I often get asked the question - "do you think Arab culture is having an international renaissance?" This question is often a default position in response to the mixed bag of cross cultural events that has most recently developed to supposedly mirror or 'open up dialogue' around social conditions in the Arab world. Major film festivals such as Berlin, Rotterdam and Cannes, as well as cross-arts festivals such as the Mayor of London's Shubbak Festival (http://www.london.gov.uk/shubbak), have developed programming strands that are intended to encapsulate the feelings of a new generation of Arabs. Ebullience, nostalgia and frustration, as such, become the demarcating devices that curators seek to include in their programming.
Answering the question honestly, however, I would argue that contemporary Arab culture is in an incoherent and helpless state.
My pessimism is not directed at the artists or cultural producers who are working locally, but rather, is a response to the hopeless infrastructure in the region, from which culture can operate. At present, there seem to be two dominant strands for the contextualisation of culture outside of the region: the art market (for niche audiences) and identity politics (for mass audiences).
'The art market in the Arab world is hot' boasted a curatorial colleague recently, and without irony. While, for the international community, soaring auction house prices may suggest signs of 'progress' or a different kind of Western-friendly modernity, the reality is that the art market is a private game that isn't always accessible for the public to partake in. It baffles me that so many individuals will consider the sale of an Arab artist's work into a private and 'non visible' collection as an emblematic barometer of a supposed 'renaissance'. If anything, Arab culture is being commoditised and transformed into a form of private equity.
On a different note, there are large-scale international film festivals that attract global audiences, who gather together to indulge in the richness of world cinema. Still, take a look at the Arab-related programmes on these occasions, and the picture becomes fraught. Indeed, the films that circulate are ones that seem only to be tied to a current affairs news slant. Haphazardly constructed feature 'package' films such as 18 Days (2011), a film consisting of 10 short films by Egyptian filmmakers about the Arab spring, or Yousry Nasrallah's cringe worthy After the Battle (2012) find themselves quickly onto exalted platforms such as the Cannes film festival.
Whom do these projects serve? Some will argue that any profile is better than none, but my belief is that we are too often witness to microwave-ready programme development, which leaves the richer sedimentary work too often shielded from the international public's view.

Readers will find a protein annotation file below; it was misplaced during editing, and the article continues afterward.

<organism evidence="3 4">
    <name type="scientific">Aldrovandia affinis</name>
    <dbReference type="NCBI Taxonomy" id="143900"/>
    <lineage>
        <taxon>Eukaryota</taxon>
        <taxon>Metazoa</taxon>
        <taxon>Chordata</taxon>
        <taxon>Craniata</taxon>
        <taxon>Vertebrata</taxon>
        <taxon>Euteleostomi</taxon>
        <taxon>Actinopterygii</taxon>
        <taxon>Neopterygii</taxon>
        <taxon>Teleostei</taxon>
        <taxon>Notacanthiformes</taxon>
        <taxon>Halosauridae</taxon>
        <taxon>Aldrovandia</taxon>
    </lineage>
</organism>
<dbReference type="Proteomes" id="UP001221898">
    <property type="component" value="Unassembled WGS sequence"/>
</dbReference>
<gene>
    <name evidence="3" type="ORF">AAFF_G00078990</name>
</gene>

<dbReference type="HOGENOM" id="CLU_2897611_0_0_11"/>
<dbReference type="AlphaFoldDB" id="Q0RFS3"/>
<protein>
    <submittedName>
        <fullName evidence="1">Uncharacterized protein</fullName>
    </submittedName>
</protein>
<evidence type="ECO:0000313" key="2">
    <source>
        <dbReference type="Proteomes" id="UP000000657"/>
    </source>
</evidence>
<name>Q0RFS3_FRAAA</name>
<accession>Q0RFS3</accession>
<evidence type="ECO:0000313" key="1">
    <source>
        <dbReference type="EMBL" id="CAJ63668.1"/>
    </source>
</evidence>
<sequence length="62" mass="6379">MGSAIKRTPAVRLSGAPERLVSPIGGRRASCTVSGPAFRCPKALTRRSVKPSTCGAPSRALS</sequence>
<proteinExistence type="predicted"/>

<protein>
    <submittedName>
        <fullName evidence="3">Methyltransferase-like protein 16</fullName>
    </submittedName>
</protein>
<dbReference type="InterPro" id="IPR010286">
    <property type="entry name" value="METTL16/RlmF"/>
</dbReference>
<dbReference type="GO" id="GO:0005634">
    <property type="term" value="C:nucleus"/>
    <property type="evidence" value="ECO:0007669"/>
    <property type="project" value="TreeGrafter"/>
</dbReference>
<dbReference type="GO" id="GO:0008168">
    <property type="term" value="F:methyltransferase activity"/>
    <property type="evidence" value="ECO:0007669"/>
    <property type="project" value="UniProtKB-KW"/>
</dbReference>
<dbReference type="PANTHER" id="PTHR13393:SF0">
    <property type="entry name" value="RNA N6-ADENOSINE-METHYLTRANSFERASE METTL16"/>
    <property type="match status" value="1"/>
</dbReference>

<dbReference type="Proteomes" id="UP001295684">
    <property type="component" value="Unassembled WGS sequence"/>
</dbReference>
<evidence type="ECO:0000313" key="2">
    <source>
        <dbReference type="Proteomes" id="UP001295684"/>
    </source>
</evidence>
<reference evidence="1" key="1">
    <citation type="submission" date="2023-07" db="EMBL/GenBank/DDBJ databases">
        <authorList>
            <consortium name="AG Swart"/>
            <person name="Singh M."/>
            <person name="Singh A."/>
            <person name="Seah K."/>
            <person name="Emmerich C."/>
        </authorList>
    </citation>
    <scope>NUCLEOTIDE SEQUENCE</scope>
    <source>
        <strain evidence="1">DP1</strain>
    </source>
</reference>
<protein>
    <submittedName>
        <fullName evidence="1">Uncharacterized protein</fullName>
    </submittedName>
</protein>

It is for this very reason that I became interested in exploring Arab popular culture as a means by which to study and develop a different understanding of what constitutes Arab cultural production. Over the years, my research has evidenced that the mass medium of Arab cinema that we receive in Britain and in much of Europe, as well as the USA, does not reflect the authenticity of local tastes in Arabic-speaking countries.
The reasons for this are manifold, but the most explicit explanations relate to a poor system of archiving and distribution locally, and the highbrow snobbery of the purveyors who purport to construct the canon of 'world cinema'. In my experience of organising Arab film festivals in 2012 alone, my team and I have come up against numerous hurdles. I have found that some of the most popular Arab films of all time have been purchased by private firms such as the Saudi-owned broadcaster, ART, whom decided at the last minute to revoke its offer to loan us film prints, arguing that they were too busy during the Holy month of Ramadan to entertain the idea. One film print was detained due to contentious licensing rights issues, while one filmmaker was too terrified to send us his print in the fear of it getting lost or sabotaged - asserting that he could only afford to ever produce one version of the film print.
Unfortunately, the art house distribution labels that possess the skill set to alleviate these problems are much too concerned with acquiring faux European fare. Melodrama, comedy and culturally specific comedies are in turn sidelined for material that boasts a vérité or documentary aesthetic that can be marketed off the back of much broader socio-political issues.
The challenge of writing popular Arab cinema into world cinema's history therefore becomes more sophisticated. How do we encourage audiences and distributors to shift their entrenched viewing patterns? How do we encourage local filmmakers and distributors to value local cinema? Arguably, we require an international network of festivals, patrons, funders and filmmakers to come together to develop an infrastructure. This will develop a much more fluid state, whereby different forms of Arab cinema (and more broad cultural production) can come to the fore.
Part of my work has led to a new festival at the ICA; London called Safar: A Journey Through Popular Arab Cinema, which seeks to offer a much more sincere representation of local popular culture. With this as a jumping point, I hope that there will be a much more nuanced engagement with popular Arab culture - with both its it's history and its future.
Safar: A Journey Through Popular Arab Cinema runs at the ICA, London from the 21st of September to the 27th of September (www.arabbritishcentre.org.uk).